The voter list is a critical item in any election. It is needed for the enforcement of basic principles, such as only allowing valid voters to participate and preventing those who are not from taking part in the election.
As an answer to the risks involved with citizen enrolment and the protection of their information, the International Foundation for Electoral Systems (IFES) has announced that they will design a tool that will allow electoral bodies to improve the digital security of their registries, in turn protecting the privacy of the data they contain.
IFES is promoting this initiative after the recent leaks of the voter lists of the American states of Arizona and Illinois. According to local press, the databases compromised by the hackers contained “Personally Identifiable Information (PII)”, that is, names addresses, biometric and gender info on the voters.
Other leaks have taken place in Turkey and Mexico. In the former, the data of 50 million citizens, was hacked; 1.5 GB of compromised files were posted online, containing information such as the identity number, dates of birth, and addresses of these individuals. In the Latin American country, the information of every single eligible Mexican voter (93.4 million) was also posted online.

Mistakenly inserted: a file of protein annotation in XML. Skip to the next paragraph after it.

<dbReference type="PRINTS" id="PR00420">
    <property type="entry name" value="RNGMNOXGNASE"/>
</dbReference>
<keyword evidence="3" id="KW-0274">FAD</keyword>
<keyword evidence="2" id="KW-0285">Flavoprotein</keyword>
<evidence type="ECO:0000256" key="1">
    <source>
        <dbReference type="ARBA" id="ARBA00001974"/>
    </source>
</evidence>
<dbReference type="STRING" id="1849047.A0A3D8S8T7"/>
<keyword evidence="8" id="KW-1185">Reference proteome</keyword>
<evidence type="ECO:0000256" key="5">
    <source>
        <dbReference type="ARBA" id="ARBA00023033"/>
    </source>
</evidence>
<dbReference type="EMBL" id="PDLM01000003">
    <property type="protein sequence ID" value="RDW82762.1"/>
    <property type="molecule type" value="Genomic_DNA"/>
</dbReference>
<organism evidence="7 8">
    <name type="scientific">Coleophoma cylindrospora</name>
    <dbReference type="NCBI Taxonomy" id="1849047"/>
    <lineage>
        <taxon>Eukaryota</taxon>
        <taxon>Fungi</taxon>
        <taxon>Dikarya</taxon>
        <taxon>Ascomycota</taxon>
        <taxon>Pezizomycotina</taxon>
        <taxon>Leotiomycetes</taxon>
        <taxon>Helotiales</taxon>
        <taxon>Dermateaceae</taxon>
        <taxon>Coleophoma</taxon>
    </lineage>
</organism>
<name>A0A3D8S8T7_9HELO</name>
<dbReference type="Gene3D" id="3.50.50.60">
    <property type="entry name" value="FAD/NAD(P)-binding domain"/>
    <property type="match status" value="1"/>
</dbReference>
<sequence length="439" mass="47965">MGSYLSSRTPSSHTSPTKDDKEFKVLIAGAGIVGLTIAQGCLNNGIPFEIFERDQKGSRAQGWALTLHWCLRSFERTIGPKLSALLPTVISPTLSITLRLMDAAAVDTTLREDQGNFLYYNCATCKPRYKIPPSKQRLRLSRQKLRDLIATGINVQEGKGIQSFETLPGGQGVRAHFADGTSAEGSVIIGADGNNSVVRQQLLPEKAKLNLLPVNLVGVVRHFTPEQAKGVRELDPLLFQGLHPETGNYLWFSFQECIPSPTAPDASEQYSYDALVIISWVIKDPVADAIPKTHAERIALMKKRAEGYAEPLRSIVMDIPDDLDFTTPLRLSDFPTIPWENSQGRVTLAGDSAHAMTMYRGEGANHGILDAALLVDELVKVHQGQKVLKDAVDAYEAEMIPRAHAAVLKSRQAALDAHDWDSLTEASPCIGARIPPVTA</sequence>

The International Foundation for Electoral Systems stated this information “must be protected through robust data security measures”, and that they will conduct an “in-depth analysis of Electoral Management Bodies (EMB) digital security practices and develop a diagnostic tool to help EMBs practice better digital security”.
For now, they urge these bodies to make digital security a top priority. The foundation considers that the sharing of voter list data “must have stronger protocols for secure data transfer and guaranteed anonymity of individuals”.
It also recommended to update data privacy laws, and for government authorities to channel more resources to understanding the relationship between open data and digital privacy, including voter information.